Despite his now controversial paternity, we do know our Edward Broughton married Elizabeth Ragan, the daughter of Revoluntionary patriot William Ragan of Sumter County, South Carolina. The couple lived in South Carolina while it was still under British rule. As documented in a land grant dated May 10, 1773 (Sec. of State's Office, Book 000, Pg 638), King George III granted Edward 250 acres north of the Santee River in "Craven County St Mark's Parish on a branch called Halfway Swamp." The grant was signed by then Lieutenant Governor in Council, Geo. Davidson, certified by John Bremar and witnessed by the "Honorable William Bull Esq."

Another grant obtained by Edward Broughton followed the Revolutionary War. It states that for "Two pounds six shillings of sterling money paid by Edward Broughton into the Treasury for the use of this State (of South Carolina)" he is granted "a Plantation or Tract of Land, containing One hundred acres situated in the District of Camden on Halfway Swamp[...]." It was witnessed by "his excellency William Moultrie esq., Governor and Commander in Chief" of the State, at Charleston on May 2, 1784.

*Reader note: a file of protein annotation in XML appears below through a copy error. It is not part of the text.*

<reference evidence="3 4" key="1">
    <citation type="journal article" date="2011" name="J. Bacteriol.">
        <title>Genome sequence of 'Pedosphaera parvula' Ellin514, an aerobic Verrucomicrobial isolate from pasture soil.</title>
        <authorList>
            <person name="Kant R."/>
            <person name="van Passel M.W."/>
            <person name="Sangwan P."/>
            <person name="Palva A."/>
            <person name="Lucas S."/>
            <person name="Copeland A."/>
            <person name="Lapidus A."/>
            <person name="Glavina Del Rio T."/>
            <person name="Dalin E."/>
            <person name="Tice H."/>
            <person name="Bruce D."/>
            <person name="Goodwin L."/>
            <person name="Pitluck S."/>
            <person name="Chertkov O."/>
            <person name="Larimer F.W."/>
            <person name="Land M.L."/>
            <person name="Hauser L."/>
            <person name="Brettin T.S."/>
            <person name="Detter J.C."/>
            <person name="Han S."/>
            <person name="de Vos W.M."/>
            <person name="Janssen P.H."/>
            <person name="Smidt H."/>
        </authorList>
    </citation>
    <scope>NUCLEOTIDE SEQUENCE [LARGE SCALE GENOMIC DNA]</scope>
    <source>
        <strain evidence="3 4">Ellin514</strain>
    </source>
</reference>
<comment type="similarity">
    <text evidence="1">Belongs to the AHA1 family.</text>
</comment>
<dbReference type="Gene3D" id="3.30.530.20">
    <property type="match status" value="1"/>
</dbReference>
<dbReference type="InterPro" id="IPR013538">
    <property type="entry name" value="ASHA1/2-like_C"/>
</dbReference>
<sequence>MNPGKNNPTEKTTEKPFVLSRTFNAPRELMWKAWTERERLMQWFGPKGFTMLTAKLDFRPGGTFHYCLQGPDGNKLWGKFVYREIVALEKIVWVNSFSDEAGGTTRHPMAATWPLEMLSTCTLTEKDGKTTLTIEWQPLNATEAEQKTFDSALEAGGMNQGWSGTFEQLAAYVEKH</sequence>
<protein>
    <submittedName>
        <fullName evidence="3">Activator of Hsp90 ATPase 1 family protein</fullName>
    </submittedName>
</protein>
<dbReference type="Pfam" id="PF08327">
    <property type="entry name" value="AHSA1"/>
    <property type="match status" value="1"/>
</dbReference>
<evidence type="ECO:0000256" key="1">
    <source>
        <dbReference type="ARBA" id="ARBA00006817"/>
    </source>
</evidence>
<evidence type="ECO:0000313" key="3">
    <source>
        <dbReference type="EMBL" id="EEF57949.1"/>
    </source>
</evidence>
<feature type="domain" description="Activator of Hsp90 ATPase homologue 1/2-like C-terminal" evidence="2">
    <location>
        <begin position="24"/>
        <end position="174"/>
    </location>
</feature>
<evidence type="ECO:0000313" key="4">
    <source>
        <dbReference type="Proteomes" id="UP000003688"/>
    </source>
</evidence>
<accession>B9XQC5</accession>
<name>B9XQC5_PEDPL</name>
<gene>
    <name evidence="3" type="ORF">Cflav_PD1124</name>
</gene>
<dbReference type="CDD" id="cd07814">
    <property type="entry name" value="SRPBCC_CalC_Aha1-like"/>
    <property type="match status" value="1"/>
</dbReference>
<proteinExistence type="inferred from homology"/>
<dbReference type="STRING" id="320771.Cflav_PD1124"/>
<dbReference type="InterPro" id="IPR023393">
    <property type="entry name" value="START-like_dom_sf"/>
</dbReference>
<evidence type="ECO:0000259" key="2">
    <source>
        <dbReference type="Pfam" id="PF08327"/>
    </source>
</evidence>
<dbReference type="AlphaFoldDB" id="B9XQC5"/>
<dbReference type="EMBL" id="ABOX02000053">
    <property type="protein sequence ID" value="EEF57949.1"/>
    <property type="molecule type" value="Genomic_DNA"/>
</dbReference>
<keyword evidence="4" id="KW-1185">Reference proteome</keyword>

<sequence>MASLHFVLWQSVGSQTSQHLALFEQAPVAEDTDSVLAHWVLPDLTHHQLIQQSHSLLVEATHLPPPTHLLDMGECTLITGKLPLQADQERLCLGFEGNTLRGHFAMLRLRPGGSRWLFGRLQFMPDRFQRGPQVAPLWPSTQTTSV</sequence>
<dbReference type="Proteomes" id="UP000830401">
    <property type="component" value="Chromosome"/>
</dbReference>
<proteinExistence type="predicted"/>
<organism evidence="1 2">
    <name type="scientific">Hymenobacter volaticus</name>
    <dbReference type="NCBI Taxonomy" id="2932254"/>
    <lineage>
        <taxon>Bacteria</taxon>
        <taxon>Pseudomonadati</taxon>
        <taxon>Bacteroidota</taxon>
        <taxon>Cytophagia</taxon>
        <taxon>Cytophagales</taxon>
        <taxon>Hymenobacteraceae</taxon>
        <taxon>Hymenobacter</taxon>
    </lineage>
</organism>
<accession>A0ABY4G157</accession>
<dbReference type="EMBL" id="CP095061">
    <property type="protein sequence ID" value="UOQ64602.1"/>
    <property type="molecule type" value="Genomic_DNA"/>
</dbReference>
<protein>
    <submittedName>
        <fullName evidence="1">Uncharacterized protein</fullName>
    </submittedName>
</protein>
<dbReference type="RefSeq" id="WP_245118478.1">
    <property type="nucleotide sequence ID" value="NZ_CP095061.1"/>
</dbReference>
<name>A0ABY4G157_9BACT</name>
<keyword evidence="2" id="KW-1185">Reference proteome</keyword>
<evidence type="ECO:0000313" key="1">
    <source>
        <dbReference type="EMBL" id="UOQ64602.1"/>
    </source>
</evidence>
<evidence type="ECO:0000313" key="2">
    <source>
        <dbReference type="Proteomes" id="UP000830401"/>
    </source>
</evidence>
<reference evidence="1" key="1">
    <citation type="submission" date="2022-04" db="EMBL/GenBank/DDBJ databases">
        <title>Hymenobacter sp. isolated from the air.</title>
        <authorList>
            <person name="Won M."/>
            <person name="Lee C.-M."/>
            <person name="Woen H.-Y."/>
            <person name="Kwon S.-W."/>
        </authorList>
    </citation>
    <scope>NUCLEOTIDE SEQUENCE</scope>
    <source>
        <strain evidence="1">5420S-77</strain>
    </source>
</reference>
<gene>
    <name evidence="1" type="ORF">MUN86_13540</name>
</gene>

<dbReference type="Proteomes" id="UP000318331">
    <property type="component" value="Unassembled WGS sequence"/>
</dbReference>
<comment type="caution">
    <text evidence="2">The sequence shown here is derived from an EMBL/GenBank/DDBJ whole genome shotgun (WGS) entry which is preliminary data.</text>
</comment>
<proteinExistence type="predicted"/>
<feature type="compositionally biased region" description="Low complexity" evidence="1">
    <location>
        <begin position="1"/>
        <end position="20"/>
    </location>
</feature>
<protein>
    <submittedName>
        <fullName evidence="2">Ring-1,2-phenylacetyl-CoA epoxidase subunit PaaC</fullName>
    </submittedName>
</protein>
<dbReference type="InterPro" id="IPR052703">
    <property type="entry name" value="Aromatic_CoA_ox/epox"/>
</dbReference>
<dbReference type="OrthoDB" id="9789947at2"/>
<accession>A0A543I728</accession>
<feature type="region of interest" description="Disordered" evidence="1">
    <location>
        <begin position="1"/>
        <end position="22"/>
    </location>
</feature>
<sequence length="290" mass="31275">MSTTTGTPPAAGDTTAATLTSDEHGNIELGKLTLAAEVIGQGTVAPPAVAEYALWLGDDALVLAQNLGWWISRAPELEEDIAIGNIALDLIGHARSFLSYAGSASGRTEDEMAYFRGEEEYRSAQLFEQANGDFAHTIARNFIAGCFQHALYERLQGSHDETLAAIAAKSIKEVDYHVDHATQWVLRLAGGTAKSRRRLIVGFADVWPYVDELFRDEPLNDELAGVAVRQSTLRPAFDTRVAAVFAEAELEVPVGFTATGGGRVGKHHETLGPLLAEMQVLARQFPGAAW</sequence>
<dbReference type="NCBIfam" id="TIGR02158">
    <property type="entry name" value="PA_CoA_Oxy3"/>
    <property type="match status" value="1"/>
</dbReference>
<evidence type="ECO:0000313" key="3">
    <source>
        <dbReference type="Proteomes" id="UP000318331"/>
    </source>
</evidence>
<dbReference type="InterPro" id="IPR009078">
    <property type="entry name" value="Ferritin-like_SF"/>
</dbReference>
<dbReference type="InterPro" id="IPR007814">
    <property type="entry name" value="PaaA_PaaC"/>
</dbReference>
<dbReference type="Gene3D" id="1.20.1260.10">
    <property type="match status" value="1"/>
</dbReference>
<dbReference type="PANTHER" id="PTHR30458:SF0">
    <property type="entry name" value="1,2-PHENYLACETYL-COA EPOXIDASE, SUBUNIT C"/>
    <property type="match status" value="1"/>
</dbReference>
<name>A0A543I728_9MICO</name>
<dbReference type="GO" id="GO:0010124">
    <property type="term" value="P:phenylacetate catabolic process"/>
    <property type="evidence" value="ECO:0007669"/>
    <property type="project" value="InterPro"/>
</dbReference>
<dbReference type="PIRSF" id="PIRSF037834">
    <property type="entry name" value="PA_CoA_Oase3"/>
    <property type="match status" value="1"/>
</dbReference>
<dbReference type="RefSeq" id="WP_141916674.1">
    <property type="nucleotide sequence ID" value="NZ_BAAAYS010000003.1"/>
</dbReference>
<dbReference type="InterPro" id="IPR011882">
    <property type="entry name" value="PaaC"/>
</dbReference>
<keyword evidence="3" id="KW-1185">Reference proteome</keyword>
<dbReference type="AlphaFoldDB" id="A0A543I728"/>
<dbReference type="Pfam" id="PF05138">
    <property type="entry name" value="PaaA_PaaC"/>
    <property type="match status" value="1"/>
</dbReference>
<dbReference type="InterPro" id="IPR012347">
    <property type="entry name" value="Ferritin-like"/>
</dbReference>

Edward would later (in 1785) have to sell part of his land to satisfy a debt he owed John Chesnut and Company. The court ruled that Chestnut and Company should recover the sum of 12 pounds, 6 shillings, 7 pence plus 3 pounds, 1 shilling, 5 pence for court cost. A writ of Furifacias issued by Honorable Thomas Waters, one of the judges, directed Sheriff Joseph Brevard to take over the lands and sell them to the highest bidder. A deed (indenture recorded in 1797) confirms that one of Edward's own sons, Nathaniel, was the highest bidder and bought the property at a public auction in 1785 for a flat 9 pounds. Fifteen years later Nathaniel would sell the land (350 acres) to James Harkneys (Harkness) for 140-150 dollars. (Deed Book AA, p. 61, Sumter Co., SC)